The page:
Reale Simple

The world is more than what they tell you. Listen up. It's not complex. It's Reale Simple.

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Former USCHO writer, former writer at a Midwestern broadsheet, occassional CHN blogger.

Thursday, October 27, 2005

Are we there yet?

It's a scene that plays itself out in the family car every single day, somewhere in North America. The parent, who has geared themselves up for a long journey, is driving to a specific destination. He does this out of necessity, or perhaps just the love of his family.

Meanwhile, in the back seat, the family's young child is growing impatient. The child is bored, and wants to do something different than just sit in the back and wait until the family arrives at their destination. "Are we there yet?" whines the child. "No," the parent replies firmly. "We won't be there for a little while."

Time passes. The child is still bored. Sure enough, not five minutes later, the child again cries, "are we there yet?"

Sound familiar? It ought to. It's the same question the 24-hour news cycle has been asking over and over and over again with regards to Iraq. The so-called "Main Stream Media" has been that petulant child in the back seat, whining and whining and whining because they want the trip to be over. They're tired of it.

The parent, in this situation, is none other than the man who reluctantly committed the nation's resources to fighting the battle in Iraq: President George W. Bush. And just like the parent, he has rightly continued to inform the child that there is still a distance to be traveled to reach the destination, never becoming visibly upset at the constant nagging, but surely brimming with frustration. He refuses to pull the car to the side of the road - after all, any stopping would make it all the more longer until reaching that destination.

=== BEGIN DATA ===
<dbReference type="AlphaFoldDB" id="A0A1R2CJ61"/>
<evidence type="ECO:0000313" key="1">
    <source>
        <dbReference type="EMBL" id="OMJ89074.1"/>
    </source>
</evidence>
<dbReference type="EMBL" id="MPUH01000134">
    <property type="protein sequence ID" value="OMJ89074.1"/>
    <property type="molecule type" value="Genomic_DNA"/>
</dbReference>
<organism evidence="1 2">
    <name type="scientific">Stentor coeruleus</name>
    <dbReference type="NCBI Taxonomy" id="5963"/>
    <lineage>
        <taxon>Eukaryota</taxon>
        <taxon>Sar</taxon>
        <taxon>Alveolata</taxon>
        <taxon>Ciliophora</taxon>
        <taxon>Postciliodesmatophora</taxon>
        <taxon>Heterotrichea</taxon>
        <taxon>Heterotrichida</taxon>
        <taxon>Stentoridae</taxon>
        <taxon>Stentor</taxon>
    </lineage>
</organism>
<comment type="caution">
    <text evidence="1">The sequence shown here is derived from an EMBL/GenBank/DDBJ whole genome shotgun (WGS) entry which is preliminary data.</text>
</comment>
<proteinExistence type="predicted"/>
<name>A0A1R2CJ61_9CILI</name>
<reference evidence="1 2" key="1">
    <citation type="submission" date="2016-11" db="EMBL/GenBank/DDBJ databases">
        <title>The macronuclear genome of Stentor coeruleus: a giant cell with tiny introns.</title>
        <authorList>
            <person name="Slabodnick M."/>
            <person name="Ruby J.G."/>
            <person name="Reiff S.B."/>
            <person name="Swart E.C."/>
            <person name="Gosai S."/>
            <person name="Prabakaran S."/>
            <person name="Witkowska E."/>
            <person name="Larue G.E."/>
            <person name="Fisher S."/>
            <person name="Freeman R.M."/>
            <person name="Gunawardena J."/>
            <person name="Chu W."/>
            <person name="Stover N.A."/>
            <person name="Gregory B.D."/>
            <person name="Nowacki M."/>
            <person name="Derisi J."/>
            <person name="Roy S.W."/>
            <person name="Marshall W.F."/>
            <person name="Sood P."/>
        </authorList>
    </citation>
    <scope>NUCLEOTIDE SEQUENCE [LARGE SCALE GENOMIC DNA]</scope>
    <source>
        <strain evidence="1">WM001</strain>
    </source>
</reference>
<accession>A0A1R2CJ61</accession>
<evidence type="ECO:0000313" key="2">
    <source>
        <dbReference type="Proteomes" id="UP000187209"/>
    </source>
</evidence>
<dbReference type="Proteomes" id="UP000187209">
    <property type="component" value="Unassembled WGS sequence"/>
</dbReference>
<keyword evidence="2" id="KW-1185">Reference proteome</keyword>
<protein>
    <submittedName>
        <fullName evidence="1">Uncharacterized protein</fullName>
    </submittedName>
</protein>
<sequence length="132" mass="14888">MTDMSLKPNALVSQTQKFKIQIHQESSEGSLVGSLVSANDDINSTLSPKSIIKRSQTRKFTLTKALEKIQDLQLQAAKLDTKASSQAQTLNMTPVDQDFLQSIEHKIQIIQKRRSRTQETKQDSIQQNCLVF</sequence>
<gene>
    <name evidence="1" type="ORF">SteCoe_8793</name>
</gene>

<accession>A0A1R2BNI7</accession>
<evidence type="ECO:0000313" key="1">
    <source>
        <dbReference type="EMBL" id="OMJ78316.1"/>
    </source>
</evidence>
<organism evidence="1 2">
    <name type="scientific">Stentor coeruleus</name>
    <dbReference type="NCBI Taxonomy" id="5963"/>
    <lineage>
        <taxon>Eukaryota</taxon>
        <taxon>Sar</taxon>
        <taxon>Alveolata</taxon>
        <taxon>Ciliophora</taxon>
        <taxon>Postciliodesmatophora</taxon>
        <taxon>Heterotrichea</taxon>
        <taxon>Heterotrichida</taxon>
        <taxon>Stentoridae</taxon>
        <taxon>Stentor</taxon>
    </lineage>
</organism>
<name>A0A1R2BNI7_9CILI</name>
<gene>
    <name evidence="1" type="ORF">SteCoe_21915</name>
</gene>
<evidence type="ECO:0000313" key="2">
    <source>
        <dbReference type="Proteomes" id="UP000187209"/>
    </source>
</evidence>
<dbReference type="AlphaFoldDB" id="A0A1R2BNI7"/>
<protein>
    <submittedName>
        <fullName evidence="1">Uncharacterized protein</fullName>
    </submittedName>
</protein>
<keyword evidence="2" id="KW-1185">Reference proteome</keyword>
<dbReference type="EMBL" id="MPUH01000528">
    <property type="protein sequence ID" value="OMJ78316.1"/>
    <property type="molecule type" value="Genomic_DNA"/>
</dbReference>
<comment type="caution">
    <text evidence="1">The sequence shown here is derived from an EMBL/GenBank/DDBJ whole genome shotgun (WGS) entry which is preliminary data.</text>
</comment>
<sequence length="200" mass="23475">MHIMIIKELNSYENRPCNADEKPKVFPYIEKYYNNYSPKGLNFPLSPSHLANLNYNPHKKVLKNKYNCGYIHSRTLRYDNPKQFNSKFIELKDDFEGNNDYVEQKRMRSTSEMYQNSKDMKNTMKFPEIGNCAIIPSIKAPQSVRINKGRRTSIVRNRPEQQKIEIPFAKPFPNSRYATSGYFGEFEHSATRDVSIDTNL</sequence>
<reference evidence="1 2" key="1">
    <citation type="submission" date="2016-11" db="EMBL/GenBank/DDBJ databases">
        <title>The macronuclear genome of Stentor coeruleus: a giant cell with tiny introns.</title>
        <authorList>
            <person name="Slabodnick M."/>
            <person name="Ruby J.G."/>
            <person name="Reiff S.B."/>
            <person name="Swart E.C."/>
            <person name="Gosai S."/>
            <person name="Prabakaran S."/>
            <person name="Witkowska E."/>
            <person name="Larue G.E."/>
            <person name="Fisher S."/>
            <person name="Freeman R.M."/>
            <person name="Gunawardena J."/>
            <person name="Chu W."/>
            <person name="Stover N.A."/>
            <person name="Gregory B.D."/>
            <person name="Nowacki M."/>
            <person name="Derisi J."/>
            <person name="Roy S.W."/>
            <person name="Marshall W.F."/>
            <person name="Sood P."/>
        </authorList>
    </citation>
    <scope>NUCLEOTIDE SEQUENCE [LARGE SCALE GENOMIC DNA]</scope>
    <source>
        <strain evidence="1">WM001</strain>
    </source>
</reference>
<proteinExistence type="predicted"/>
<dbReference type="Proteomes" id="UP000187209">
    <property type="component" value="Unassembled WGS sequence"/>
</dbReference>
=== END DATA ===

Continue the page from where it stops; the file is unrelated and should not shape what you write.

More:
This week, the American media was able to count to 2,000, that is, the number of American deaths in Iraq since the beginning of the war. They breathlessly told the story of SSG George Alexander, a volunteer warrior who gave his life in the service of his country. Unfortunately, his name and date of death were largely all the media were willing to talk about. SSG Alexander, like the others before him, was simply a number to these macabre body counters. One more American soldier dead. One more reason to shout "Are we there yet?"

They ask the same droll questions. "What is the exit strategy? Why are we there?" They bay and moan, and the "peaceniks" demand a pullout. They would rather that those 2,000 soldiers died for no discernable progress. They admit that a premature withdrawal would plunge Iraq into chaos, but would rather dismiss it and then blame such inevitable chaos on President Bush.

A peaceful and democratic Iraq is the goal. That is why we are there. It is worth fighting for - the corruption and evil that was represented in the regime of Saddam Hussein was part of everything that is wrong in the Middle East. It is part of the cesspool from which international Islamist terrorism breeds. It's time we started draining those cesspools, and drain them we are.

Ask a "peacenik" what they would do to solve the terrorism issue. Usually, they don't have an answer, "but it isn't this." Ask what direction we should go in Iraq, and if they don't say "immediate pullout," they'll just complain that "we shouldn't have been there in the first place." There's no "this is where we are, and this is what we should do to achieve the best solution for our country."

One has to ask - what's happened to this country? The answer is simple - the 24-hour news cycle. It lets you know what is happening as soon as it happened. If the satellites had been live on the air at Normandy, would the American public still have a stomach for war? We lost more men during the D-Day operation than we have in Iraq and Afghanistan combined in four years. That's a testament to our troops, and the new ways we have found to fight our wars. We still have not found a way to fight a bloodless war, and it is highly doubtful that we ever will. Brave young men and women, some of the best young people our country has to offer, will fight and give their lives trying to achieve peace for others and ourselves.

We honor each fallen soldier. We honor their sacrifice and their families. But we honor them best by finishing the job they started. We make sure their sacrifice was not meaningless.

This trip, this mission, will end eventually. It won't be soon enough for a media which is tired of reporting from Iraq 24 hours a day. Perhaps then, when the objective is reached and a proud nation can welcome home its troops as a proud international community welcomes a newly free Iraq, the media will be placated, and will realize, just as the child inevitably does - it was worth the trip.

1 Comments:

Blogger Brad or Adam said...

Great analogy, Tom! I love it.
These kids also seem intent on sabotaging the efforts by the parents to make it a successful trip. And, while demanding to make unplanned excursions to places not on the itinerary (and then complaining about the growing cost of the trip), they keep griping about having to go on any trip at all.

6:42 PM  

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